Brittan Heller is a technology & human rights fellow at the Carr Center for Human Rights at Harvard University where she is investigating the intersection of technology & policy when it comes to online harassment & hate speech within virtual worlds. Heller was one of the Jane Doe plaintiffs in the very first cyber harassment lawsuits in 2007, and she describes her experience and reasons for settling the case before it went on to create potentially bad law that could make the problem of online harassment even worse than it already had been.
Heller sees harassment and hate speech as a sociological and cultural issue where trying to solve it purely through a technologically-mediated or legal framework would only be addressing the symptom of the problem, and not the deeper causes. She talks about her experiences as an international human rights lawyer, and what type of technological interventions are justified in trying to curtail hate speech through automated, machine learning detection of some of the linguistic hallmarks of dangerous speech, including how dehumanizing language can incite groups into violence. She also says that there’s a responsibility for community members to establish social norms by actively engaging in direct dialogue to enforce the code of conduct standards, and that there does need to be mechanisms to deal with the 3-10% of sociopathic trolls who are dedicated to social disruption, but that technological solutions shouldn’t be designed centered around these edge cases.
We also talk about how the line between the virtual and the real is still not very well defined, and that there are differences between how experiences in virtual world are treated differently than experiences in face-to-face reality. There are behaviors that would be classified as either sexual harassment or sexual assault in real reality that regularly occur in virtual worlds, but there’s not a physical transgression of boundaries in physical spaces that doesn’t carry the same legal implications — even if anecdotally survivors of sexual assault and harassment report that they still experience intrusive thoughts from these experiences of virtual harassment. Heller also mentions that there is some domestic abuse law that currently focuses solely on physical threats to violence while online interactions do not carry the same weight despite it being a continuation of abuse and harassment.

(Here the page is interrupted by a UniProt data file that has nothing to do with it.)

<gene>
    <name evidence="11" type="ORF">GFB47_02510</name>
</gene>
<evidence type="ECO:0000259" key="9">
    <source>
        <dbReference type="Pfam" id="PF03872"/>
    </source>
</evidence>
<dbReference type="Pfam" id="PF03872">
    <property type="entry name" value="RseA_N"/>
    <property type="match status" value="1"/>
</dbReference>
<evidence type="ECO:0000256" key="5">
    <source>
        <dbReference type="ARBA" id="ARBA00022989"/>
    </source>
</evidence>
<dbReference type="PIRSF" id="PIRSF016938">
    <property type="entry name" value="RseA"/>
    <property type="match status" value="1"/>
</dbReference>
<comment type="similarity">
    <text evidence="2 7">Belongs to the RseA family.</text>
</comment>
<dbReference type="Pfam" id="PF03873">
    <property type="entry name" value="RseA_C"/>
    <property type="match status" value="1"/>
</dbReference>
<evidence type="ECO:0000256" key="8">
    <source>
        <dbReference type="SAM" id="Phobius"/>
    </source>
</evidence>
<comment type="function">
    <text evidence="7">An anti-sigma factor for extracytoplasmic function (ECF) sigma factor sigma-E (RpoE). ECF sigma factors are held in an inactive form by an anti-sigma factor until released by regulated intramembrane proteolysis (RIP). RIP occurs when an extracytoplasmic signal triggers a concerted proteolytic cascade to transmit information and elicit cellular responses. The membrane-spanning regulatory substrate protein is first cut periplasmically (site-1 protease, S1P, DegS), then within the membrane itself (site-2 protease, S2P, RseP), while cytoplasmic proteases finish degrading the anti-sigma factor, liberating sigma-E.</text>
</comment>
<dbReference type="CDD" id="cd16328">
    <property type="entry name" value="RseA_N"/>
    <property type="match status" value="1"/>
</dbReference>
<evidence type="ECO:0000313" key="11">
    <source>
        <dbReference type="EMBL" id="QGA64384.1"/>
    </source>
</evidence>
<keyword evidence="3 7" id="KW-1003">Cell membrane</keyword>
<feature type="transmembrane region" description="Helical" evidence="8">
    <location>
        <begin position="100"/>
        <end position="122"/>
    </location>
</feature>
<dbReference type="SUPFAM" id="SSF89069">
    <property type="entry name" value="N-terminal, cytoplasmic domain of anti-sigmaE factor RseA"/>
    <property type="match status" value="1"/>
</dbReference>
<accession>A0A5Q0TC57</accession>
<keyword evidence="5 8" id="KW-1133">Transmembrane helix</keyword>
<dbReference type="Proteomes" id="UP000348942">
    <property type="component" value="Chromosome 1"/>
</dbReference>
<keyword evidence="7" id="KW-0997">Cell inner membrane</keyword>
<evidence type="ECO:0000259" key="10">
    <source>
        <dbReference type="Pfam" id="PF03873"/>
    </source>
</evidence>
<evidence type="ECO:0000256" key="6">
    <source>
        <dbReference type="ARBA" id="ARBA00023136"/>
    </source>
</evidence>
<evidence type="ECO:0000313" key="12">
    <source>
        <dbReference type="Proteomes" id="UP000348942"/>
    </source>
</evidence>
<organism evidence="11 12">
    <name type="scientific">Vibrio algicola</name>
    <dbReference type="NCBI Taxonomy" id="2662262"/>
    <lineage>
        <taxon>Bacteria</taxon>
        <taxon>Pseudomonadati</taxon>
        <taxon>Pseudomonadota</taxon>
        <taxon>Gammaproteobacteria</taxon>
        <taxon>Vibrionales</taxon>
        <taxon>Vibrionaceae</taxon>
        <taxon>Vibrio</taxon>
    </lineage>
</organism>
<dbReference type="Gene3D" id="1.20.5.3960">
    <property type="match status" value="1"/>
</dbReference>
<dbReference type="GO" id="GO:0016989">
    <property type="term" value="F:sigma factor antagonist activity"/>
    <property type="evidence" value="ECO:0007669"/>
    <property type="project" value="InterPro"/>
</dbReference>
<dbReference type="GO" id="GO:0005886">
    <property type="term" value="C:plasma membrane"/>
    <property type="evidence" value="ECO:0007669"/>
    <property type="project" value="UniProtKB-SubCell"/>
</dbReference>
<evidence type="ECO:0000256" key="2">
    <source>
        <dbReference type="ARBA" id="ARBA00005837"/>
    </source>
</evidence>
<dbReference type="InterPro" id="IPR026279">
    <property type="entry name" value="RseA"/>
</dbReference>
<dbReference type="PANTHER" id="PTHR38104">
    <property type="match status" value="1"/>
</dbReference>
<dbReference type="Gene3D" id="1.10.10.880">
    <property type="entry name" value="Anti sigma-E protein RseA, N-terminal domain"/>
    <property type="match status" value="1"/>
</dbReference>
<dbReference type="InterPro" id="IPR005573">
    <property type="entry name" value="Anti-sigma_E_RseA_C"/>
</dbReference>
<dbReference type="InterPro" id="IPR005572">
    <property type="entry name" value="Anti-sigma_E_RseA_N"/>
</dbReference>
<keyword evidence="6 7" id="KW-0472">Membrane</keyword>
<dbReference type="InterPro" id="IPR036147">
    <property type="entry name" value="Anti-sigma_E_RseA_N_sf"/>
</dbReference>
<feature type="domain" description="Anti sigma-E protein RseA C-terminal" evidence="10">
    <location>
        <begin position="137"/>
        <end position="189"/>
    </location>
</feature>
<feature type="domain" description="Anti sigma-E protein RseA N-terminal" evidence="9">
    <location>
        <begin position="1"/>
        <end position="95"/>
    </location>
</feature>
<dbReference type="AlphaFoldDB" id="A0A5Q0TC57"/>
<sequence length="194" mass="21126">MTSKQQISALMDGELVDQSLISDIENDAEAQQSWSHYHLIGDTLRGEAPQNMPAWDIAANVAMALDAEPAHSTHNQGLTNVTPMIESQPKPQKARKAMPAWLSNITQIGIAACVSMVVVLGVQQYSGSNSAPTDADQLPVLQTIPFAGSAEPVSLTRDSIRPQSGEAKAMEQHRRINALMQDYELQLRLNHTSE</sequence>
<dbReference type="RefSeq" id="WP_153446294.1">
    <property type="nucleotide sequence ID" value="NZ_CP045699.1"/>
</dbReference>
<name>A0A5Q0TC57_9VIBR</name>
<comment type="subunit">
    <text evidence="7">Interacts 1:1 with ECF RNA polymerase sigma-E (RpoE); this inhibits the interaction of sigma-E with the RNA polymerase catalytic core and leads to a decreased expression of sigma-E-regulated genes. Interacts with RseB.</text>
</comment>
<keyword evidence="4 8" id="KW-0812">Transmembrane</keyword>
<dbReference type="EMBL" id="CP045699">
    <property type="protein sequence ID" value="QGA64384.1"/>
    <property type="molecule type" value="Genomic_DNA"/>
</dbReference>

Heller also talks about how the First Amendment rights to free speech are not absolute, as there are limits for inciting violence. There’s also actually a fighting words doctrine that’s designed to prevent physical violence while in the same co-located physical location, but doesn’t address whether this translates to online spaces. The fighting words are defined by a number of court cases and includes a number of definitions such as “by their very utterance, inflict injury or tend to incite an immediate breach of the peace,” represent a clear and present danger in physical reality, create an incitement to riot, or result in “a direct personal insult or an invitation to exchange fisticuffs.” But all of these definitions of fighting words are limited by the type of violence that happens in physical reality, and not what happens mediated through technology online or in virtual spaces.
Heller is taking a proactive approach to looking at the intersection of where existing laws might overlap into the types of virtual spaces that will start to form, and she’s actively collaborating with technology companies and policy makers in helping to define the balance that’s needed in order to cultivate safe online spaces while also maximizing the amount of freedom of expression that’s possible, within the limits of the types of dangerous speech that incites violence. Virtual harassment, hate speech, and online extremism are complicated issues, and she’s on the front lines of trying figure out how to integrate and balance technological solutions, cultural practices, and a legal framework that helps to balance the freedom of expression with the terms of service and codes of conduct that can cultivate safe spaces online and in the metaverse.
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